Wednesday, June 27, 2018

Review - Pashmina

by Nidhi Chanani
Date: 2017
Publisher: First Second
Reading level: YA
Book type: graphic novel
Pages: 182
Format: e-book
Source: library

Priyanka Das has so many unanswered questions: Why did her mother abandon her home in India years ago? What was it like there? And most importantly, who is her father, and why did her mom leave him behind? But Pri’s mom avoids these questions―the topic of India is permanently closed.

For Pri, her mother's homeland can only exist in her imagination. That is, until she find a mysterious pashmina tucked away in a forgotten suitcase. When she wraps herself in it, she is transported to a place more vivid and colorful than any guidebook or Bollywood film. But is this the real India? And what is that shadow lurking in the background? To learn the truth, Pri must travel farther than she’s ever dared and find the family she never knew.

In this heartwarming graphic novel debut, Nidhi Chanani weaves a tale about the hardship and self-discovery that is born from juggling two cultures and two worlds.

(synopsis from Goodreads)

This is a weird little book. I don't mind elements of magic in contemporary stories, but this book has a few problems that prevented me from enjoying it more.

The main issue I had was that I'm not sure who the audience is. The main character is probably around 16 (she's learning to drive, and it's mentioned that her mother was her age when she got pregnant), and there are some definite heavier issues dealt with in the story (family drama, a sick baby, abandonment, poverty). However, the pashmina element of the story was ridiculous and juvenile.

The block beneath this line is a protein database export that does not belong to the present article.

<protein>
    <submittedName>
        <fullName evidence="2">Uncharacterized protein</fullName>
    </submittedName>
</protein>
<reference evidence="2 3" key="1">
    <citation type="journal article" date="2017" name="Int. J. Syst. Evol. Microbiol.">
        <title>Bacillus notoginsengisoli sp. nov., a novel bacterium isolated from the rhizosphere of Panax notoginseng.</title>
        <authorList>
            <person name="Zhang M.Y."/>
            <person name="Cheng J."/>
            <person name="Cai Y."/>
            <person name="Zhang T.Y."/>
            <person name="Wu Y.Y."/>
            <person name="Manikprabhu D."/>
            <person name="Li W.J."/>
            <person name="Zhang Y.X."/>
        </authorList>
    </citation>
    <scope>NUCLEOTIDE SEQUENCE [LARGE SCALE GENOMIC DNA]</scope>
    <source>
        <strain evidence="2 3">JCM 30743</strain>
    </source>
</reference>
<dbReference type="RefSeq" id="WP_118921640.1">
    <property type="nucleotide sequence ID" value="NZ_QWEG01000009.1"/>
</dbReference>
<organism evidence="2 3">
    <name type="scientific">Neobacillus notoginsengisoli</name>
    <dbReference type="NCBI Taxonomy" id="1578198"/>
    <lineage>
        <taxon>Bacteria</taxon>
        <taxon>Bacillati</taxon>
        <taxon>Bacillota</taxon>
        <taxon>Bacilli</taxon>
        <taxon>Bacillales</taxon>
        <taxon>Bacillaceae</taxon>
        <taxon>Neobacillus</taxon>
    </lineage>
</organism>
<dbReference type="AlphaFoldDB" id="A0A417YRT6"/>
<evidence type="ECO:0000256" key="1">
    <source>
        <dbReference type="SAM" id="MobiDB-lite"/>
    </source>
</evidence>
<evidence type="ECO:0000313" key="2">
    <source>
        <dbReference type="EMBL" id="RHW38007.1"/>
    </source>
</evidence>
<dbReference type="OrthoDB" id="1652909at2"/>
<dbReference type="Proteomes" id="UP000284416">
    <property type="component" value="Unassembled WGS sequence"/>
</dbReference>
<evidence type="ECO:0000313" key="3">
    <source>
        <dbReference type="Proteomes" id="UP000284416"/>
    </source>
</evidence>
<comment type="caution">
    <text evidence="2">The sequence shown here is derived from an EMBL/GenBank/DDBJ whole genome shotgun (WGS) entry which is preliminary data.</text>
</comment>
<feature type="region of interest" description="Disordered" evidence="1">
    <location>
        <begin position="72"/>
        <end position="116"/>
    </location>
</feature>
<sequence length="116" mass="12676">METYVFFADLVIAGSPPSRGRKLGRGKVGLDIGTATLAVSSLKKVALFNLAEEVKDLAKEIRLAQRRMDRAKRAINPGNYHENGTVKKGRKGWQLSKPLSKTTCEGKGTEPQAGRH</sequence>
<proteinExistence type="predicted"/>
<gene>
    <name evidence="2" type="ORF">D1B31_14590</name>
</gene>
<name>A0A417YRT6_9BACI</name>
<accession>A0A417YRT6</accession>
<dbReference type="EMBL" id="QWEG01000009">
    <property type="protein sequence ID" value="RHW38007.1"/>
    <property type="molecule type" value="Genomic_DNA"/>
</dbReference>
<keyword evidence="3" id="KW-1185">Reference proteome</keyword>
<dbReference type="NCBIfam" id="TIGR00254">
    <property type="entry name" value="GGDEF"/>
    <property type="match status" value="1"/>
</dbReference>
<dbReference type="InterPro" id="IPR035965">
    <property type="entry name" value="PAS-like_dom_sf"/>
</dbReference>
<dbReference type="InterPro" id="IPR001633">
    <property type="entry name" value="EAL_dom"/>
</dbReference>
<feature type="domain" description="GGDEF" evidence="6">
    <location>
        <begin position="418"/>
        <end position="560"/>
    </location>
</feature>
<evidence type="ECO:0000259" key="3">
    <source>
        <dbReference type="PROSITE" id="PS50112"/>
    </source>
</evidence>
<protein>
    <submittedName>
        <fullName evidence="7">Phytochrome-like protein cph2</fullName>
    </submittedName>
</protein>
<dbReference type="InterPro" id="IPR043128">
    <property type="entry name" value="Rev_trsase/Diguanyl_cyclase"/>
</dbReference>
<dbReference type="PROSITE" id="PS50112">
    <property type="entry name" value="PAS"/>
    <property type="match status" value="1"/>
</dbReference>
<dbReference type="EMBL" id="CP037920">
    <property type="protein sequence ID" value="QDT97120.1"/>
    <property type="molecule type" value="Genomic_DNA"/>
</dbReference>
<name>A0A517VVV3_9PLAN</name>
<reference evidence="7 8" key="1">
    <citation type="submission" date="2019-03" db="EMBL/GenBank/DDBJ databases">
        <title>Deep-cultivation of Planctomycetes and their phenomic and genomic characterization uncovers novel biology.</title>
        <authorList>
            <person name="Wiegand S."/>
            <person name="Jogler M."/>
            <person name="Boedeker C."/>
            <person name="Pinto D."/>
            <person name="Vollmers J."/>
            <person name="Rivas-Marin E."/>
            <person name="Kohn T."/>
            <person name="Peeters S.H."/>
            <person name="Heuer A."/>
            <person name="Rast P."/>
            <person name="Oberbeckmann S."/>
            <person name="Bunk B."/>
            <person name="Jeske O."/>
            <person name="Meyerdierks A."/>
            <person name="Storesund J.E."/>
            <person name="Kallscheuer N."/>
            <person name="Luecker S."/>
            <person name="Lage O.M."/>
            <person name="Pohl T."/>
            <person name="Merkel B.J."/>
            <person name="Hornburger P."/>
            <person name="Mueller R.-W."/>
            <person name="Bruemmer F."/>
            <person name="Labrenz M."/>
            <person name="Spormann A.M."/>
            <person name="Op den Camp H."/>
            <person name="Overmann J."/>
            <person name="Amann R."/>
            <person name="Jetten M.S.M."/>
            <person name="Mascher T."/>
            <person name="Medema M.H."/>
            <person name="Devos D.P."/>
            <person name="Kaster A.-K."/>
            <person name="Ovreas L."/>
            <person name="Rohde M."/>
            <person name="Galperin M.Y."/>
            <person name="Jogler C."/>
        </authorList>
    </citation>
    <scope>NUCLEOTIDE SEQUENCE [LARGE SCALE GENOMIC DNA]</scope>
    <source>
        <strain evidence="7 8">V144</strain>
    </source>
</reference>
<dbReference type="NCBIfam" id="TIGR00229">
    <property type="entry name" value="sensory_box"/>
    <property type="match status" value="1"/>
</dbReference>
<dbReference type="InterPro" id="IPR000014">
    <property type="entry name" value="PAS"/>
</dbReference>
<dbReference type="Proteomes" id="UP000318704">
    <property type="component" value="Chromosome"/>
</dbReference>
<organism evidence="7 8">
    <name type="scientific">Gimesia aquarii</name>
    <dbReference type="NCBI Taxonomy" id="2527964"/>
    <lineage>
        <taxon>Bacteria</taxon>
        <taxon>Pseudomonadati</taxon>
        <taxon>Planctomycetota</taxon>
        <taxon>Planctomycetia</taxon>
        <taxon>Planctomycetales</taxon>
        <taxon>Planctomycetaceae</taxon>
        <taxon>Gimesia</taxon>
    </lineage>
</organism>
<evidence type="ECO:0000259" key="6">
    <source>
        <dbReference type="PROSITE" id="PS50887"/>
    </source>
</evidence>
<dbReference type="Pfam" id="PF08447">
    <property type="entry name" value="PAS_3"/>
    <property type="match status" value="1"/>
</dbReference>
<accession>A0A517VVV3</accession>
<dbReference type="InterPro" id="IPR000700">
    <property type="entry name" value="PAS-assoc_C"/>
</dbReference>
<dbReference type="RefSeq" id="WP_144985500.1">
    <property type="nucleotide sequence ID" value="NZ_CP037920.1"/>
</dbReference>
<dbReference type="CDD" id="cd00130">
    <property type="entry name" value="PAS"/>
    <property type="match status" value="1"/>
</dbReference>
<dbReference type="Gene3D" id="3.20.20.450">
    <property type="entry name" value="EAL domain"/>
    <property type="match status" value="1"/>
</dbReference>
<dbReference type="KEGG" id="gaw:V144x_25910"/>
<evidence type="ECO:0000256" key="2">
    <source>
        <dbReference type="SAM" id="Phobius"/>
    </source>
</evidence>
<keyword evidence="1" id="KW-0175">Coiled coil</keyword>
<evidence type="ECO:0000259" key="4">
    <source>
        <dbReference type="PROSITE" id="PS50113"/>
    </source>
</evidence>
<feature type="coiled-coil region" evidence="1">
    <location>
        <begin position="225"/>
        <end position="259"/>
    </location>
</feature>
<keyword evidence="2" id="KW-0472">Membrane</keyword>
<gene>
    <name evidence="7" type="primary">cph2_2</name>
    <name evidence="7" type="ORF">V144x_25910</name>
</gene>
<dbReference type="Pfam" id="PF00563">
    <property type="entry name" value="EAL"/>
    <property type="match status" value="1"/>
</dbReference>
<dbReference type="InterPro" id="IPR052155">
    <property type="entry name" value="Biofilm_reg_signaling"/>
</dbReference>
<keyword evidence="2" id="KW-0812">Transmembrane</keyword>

So Priyanka finds a pashmina (basically an embroidered scarf) in her mother's things. When she puts it on, she's transported in her mind to India (these sections were done in full colour, while the main narrative was black and white; I liked the contrast). I don't have a problem with this, except for the fact that she's guided around this fictional India by a talking elephant and peacock. That just felt really juvenile, and after finishing, I'm still not sure what the point of those characters was. They made me feel like I'd stepped sideways into a middle-grade title every time the switch happened. And then we discover that the pashmina itself is a lying, manipulative piece of cloth, showing the wearer an idealized version of their future, not necessarily the truth. While it's a nice notion to have the pashmina show women their potential, I think it would've been even better if it had been realistic; as it was, the accessory came across as an overselling manipulator. (I never thought I'd have to say something like that about a scarf!)

The Indian culture that was included (the fashion, food, words, and family relationships) was all done fairly well. I didn't really like Priyanka as a character, but that was probably because I had a hard time connecting with her. I'm not sure she was developed that well. A big part of the story was--or should have been--her drawing her comic books, but it wasn't really emphasized as much as it could've been (especially in the beginning) if it was that big a part of her life. Where it was included, I wasn't impressed. At one point, her teacher suggests she enter a contest. She says no. So he enters for her! I was appalled. If she said no, she might've had a very good reason; entering her comic without consent just seemed a bit creepy... especially considering the crush Priyanka had on said teacher.

Overall, it wasn't the worst graphic novel I've read, but it wasn't the best, either. The cultural elements are good, but they're not quite enough to carry the story, and the juvenile talking animals and magical manipulative pashmina rubbed me the wrong way.

Plot: 3/5
Characters: 2/5
Pace: 2/5
Writing & Editing: 3/5
Illustration: 3/5
Originality: 3/5

Enjoyment: 2/5

Overall Rating: 2.5 out of 5 ladybugs

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